Expressions of condolence with his household will come with more grace – not more sincerity – from other friends than ourselves, he might have hoped for longer life; but life is not to be measured always by years, nor is that event untimely always which to us seems premature. He was spared the long agonies of dissolution, as sometimes endured; and the slow severance of the ties of domestic affection.

The President of the Legislative Council yesterday announced the melancholy fact in that house, and, after expressions of sorrow by several Hon. members at the sudden event, and respect for the high character of their late colleague, the house adjourned for a week.

The funeral will take place at three o’clock, this (Thursday) afternoon; the friends of the lamented gentleman will meet at St. Mark’s Church, Darling Point, en route to the Cemetery, Randwick.

Also from Bell’s Life in Sydney and Sporting Chronicle on Sat 10 Nov 1866:


On Wednesday morning a profound feeling of sorrow pervaded the city on it becoming known that the Hon. Robert Johnson had expired suddenly the previous evening at his residence, Brooksby, near Double Bay. The name and eminent reputation of Robert Johnson as a lawyer and a legislator, in addition to the universal estimation in which he has ever been held by not only the citizens of Sydney but the entire colony, will long survive in the memory of all who knew and appreciated his many admirable qualities. Mr Johnson, on his return from his professional duties in town, shortly, after 5 o’clock, apparently in excellent health and spirits was dressing for dinner, when he was seized with paralysis, and shortly afterwards breathed his last.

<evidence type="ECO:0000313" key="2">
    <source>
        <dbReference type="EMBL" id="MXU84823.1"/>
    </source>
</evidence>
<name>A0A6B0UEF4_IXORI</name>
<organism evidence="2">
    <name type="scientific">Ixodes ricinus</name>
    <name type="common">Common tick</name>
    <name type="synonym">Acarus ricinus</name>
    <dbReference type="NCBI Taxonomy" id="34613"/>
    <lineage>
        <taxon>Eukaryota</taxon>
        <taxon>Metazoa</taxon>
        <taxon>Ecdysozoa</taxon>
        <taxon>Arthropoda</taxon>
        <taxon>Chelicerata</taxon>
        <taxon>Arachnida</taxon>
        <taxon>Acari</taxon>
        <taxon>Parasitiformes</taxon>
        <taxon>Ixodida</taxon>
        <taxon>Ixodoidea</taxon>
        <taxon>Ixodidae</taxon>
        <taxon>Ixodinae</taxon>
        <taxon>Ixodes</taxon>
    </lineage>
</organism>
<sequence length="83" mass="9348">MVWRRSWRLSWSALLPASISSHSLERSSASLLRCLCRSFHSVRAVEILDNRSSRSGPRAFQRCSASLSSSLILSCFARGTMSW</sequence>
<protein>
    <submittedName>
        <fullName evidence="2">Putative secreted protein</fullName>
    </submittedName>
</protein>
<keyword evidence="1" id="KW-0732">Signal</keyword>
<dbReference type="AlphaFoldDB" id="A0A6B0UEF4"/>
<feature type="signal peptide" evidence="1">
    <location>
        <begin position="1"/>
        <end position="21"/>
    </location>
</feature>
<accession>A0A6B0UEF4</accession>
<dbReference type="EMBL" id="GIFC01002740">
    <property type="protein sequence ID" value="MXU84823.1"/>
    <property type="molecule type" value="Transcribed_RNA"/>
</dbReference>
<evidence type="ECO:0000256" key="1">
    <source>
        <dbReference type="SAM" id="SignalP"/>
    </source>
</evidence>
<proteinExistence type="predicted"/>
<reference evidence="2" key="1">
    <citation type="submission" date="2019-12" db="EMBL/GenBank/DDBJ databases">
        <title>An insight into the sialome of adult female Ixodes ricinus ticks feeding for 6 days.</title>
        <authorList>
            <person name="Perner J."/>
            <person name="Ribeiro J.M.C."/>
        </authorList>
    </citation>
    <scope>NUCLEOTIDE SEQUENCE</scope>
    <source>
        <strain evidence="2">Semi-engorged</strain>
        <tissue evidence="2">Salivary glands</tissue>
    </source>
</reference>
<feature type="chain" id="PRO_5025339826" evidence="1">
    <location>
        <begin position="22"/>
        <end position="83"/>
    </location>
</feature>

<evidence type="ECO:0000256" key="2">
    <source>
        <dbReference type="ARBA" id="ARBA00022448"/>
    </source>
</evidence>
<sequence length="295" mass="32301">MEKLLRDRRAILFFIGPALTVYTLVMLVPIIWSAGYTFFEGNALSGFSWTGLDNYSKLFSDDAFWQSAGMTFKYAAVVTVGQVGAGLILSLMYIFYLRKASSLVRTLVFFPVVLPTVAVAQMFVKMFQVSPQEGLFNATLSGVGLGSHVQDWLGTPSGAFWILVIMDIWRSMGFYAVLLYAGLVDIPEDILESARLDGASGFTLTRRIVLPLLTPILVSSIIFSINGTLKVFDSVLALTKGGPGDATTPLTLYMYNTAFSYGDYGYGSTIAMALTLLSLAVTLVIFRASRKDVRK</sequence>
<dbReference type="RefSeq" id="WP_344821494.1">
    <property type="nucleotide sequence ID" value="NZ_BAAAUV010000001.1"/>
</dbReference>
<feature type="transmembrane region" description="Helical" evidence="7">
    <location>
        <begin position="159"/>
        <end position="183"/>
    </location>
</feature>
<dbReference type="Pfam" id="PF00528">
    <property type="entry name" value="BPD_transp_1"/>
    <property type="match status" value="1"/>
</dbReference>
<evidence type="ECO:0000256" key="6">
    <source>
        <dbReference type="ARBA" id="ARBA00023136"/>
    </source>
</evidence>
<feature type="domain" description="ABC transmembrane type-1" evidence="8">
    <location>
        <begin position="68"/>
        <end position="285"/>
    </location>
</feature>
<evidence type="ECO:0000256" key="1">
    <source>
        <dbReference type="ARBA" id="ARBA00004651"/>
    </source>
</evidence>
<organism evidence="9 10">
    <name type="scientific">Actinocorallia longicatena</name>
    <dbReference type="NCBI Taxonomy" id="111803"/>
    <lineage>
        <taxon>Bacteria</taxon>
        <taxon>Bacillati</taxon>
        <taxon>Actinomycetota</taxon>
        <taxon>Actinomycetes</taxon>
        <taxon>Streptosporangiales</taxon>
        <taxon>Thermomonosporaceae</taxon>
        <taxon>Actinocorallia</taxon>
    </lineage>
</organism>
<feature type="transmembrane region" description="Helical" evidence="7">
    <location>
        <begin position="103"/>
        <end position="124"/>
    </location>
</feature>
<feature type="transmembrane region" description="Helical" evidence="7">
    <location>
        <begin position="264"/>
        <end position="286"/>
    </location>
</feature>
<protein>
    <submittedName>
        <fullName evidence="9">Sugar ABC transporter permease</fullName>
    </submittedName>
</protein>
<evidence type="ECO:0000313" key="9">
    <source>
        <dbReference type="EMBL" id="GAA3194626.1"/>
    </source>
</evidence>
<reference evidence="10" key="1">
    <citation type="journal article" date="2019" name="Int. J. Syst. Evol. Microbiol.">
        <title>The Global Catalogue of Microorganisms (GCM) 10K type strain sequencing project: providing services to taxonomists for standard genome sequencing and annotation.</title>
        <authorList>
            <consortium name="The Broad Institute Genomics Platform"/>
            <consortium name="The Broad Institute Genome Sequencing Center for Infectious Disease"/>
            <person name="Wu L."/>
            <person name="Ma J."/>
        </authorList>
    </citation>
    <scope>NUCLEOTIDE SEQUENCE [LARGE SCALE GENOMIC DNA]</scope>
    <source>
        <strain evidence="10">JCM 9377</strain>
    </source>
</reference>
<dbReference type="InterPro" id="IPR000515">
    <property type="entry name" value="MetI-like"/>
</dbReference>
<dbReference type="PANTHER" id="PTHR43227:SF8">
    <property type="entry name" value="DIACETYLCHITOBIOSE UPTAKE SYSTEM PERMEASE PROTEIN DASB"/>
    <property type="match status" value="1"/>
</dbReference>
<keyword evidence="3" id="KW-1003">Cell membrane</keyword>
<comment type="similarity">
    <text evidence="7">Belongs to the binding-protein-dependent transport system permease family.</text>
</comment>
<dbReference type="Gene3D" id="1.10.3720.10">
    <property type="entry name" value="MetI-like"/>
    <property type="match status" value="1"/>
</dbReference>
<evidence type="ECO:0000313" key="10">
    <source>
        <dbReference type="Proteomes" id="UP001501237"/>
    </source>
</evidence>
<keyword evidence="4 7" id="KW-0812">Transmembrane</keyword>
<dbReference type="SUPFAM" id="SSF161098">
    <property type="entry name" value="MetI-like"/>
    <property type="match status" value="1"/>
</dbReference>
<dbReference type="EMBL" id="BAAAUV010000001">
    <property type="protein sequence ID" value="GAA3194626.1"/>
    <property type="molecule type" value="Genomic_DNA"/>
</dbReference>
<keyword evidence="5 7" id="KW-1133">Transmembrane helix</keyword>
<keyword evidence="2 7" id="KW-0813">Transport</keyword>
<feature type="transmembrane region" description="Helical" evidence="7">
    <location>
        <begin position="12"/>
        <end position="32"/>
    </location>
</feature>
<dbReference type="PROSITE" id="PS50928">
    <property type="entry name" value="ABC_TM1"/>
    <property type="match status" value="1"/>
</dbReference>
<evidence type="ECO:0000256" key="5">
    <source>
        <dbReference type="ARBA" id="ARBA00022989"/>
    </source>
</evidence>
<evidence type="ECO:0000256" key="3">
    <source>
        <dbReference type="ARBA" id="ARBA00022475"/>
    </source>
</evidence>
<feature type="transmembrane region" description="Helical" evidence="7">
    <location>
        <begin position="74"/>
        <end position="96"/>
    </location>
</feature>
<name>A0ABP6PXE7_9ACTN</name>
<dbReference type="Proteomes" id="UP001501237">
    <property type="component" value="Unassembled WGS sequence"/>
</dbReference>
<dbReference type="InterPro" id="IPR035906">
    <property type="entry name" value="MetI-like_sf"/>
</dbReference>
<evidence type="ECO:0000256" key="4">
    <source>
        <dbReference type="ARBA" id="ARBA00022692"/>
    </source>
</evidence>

The melancholy information was announced by the President to the Council on its assembling on Wednesday afternoon, when, on the motion of the Hon. the Postmaster-General, the House adjourned for a week in respect to the memory of so distinguished a member of their body. On the rising of the Assembly, the same night, that the House also adjourned until 7 o’clock the following day, to enable honorable members to attend the obsequies of the lamented gentleman.

The funeral took place on Thursday, afternoon. There was a large attendance, comprising members of Parliament, members of the Legal Profession, and many of our most prominent citizens. The coffin was brought to St. Mark’s Church in a hearse, drawn by four horses, shortly after 3 o’clock, and was met at the gate by the Rev. Dean Cowper, the Rev. Canon Allwood, and the Rev. Mr. Saliniere, who were preceded by the choristers of the church. The chief mourners were Mr. Richard Johnson (brother of the deceased), Mr. W. J. Johnson (his eldest son) and Mr. John Binney (his son-in-law). The service in the church was performed by the Rev. Canon Allwood, in the absence of the incumbent, Rev. the Mr. Kemmis. The 39th and 90th Psalms were chanted by the choristers, the organ playing the accompaniment. The reverend Canon having read the Cor. xv. c., 20v., the coffin was taken from the trestles, and carried out of, the church to the solemn and beautiful strains of the Dead March in Saul. It was then placed in the hearse, and the relatives and friends of the deceased having entered the mourning coaches, the procession proceeded to the Randwick Cemetery, where the remains were buried.